Viral pneumonia in adults and older children in sub-Saharan Africa – epidemiology, aetiology, diagnosis and management


Antonia Ho


Community-acquired pneumonia causes substantial morbidity and mortality in sub-Saharan Africa with an estimated
131 million new cases each year. Viruses – such as influenza virus, respiratory syncytial virus and parainfluenza virus
– are now recognised as important causes of respiratory disease in older children and adults in the developed world
following the emergence of sensitive molecular diagnostic tests, recent severe viral epidemics, and the discovery
of novel viruses. Few studies have comprehensively evaluated the viral aetiology of adult pneumonia in Africa,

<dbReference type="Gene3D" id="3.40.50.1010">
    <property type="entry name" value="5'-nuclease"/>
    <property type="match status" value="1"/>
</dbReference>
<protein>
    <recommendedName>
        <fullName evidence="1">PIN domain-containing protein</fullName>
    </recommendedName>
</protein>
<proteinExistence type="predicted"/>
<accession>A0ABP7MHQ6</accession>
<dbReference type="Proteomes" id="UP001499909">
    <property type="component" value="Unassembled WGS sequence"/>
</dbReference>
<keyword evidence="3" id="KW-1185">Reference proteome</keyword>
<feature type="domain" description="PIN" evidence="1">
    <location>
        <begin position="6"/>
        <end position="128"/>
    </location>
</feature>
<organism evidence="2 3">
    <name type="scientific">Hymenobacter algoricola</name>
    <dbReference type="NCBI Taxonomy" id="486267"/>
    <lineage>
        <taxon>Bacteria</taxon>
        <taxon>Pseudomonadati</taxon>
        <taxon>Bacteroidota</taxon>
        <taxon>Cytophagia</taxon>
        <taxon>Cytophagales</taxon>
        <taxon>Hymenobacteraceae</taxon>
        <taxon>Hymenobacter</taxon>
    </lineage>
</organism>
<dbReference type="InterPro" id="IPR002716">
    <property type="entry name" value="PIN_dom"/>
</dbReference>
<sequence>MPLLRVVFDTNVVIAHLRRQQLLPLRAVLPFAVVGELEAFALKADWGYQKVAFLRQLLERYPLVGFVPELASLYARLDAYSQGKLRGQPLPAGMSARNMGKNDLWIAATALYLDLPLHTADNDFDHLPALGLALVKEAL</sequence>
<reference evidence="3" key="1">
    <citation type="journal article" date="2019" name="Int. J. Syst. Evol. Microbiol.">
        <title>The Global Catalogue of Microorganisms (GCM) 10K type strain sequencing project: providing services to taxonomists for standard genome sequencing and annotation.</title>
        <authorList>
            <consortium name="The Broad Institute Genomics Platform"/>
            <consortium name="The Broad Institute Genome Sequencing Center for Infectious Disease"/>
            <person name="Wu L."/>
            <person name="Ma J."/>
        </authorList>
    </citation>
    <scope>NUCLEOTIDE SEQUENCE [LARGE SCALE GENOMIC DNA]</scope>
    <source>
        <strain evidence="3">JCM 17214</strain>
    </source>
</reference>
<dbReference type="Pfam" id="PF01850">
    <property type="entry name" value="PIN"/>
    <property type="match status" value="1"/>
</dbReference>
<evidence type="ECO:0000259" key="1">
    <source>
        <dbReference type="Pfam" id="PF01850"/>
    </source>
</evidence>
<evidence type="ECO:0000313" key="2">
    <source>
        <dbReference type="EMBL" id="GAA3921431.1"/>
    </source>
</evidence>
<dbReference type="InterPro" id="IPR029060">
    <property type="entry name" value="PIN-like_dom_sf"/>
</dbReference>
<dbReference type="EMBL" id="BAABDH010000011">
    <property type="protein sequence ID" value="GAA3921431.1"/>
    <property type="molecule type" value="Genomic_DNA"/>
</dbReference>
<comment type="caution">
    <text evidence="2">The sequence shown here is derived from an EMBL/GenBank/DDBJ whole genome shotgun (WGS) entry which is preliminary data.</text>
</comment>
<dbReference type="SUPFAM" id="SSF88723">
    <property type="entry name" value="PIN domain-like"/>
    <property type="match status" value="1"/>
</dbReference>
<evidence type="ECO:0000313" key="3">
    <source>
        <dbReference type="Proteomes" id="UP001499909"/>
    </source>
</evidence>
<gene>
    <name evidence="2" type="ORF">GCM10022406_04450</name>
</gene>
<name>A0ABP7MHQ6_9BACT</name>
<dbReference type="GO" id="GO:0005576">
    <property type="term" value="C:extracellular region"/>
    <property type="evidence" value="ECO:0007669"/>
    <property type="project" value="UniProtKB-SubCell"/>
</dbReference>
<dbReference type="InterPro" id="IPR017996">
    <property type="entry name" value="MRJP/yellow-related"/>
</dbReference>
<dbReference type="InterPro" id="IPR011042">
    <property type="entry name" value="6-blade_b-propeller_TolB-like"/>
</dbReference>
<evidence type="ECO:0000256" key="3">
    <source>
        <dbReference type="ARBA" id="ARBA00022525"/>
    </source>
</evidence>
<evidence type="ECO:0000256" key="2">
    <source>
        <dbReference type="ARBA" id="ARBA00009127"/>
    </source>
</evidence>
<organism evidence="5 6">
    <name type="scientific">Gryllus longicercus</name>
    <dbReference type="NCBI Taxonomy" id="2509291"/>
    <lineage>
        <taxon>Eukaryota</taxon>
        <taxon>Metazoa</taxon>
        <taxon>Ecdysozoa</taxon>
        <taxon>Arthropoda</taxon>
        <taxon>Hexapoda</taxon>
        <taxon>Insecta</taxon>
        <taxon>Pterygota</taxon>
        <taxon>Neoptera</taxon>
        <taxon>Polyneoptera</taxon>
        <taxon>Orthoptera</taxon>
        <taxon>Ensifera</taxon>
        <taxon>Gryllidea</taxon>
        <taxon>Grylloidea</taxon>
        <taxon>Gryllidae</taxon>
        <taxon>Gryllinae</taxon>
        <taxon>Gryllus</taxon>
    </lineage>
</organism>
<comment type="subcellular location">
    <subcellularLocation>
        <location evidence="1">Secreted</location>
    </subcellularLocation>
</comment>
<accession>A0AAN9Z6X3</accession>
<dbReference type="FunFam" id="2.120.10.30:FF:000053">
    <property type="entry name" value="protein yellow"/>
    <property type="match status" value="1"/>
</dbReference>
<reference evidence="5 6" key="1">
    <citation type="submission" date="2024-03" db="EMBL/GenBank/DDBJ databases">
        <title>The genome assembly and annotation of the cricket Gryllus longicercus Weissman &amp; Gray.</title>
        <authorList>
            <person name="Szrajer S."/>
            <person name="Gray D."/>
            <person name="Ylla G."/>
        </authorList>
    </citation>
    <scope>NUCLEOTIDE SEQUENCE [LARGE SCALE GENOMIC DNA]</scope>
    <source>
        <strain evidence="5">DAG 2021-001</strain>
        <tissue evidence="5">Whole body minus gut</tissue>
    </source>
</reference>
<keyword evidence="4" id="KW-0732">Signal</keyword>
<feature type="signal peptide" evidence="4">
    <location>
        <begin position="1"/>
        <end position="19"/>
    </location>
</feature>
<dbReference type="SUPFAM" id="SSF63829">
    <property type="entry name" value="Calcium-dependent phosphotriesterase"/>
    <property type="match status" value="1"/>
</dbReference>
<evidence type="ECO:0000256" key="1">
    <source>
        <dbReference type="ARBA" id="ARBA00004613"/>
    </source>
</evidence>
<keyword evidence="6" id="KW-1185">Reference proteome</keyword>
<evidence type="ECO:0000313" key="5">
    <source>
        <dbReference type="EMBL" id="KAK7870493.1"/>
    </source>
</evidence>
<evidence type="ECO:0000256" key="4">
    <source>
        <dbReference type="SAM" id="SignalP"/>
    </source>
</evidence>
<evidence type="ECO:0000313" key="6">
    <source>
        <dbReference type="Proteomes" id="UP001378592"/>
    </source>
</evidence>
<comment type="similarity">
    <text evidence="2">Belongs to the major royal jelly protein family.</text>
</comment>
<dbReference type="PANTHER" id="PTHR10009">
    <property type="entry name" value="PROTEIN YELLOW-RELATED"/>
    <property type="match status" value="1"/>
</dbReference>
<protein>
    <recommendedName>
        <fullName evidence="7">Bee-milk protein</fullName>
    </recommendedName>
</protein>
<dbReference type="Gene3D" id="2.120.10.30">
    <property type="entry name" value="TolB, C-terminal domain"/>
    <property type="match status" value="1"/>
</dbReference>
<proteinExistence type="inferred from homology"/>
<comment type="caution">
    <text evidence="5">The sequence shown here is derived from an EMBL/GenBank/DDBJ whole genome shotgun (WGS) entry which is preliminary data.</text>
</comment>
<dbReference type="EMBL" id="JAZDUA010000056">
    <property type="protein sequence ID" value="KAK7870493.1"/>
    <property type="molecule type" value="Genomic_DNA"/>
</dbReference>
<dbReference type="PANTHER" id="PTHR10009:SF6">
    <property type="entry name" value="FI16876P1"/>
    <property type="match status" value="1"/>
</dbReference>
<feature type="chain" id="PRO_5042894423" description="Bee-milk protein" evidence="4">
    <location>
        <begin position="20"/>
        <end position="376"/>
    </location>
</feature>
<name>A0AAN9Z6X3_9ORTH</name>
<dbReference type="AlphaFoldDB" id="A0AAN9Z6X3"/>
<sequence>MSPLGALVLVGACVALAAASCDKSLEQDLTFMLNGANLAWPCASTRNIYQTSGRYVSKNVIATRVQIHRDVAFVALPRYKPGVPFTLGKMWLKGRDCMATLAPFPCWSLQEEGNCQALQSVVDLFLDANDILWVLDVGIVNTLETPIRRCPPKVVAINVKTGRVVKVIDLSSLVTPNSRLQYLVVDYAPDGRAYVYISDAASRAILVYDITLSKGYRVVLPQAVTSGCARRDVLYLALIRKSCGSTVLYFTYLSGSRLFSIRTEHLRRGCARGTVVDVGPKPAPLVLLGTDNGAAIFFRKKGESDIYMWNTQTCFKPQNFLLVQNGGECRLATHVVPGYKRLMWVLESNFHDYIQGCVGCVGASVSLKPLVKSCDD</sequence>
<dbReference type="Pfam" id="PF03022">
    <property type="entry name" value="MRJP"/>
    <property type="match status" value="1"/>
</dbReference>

but it is likely to differ from Western settings due to varying seasonality and the high proportion of patients with
immunosuppression and co-morbidities. Emerging data suggest a high prevalence of viral pathogens, as well as
multiple viral and viral/bacterial infections in African adults with pneumonia. However, the interpretation of positive
results from highly sensitive polymerase chain reaction tests can be challenging. Therapeutic and preventative
options against viral respiratory infections are currently limited in the African setting. This review summarises the
current state of the epidemiology, aetiology, diagnosis and management of viral pneumonia in sub-Saharan Africa.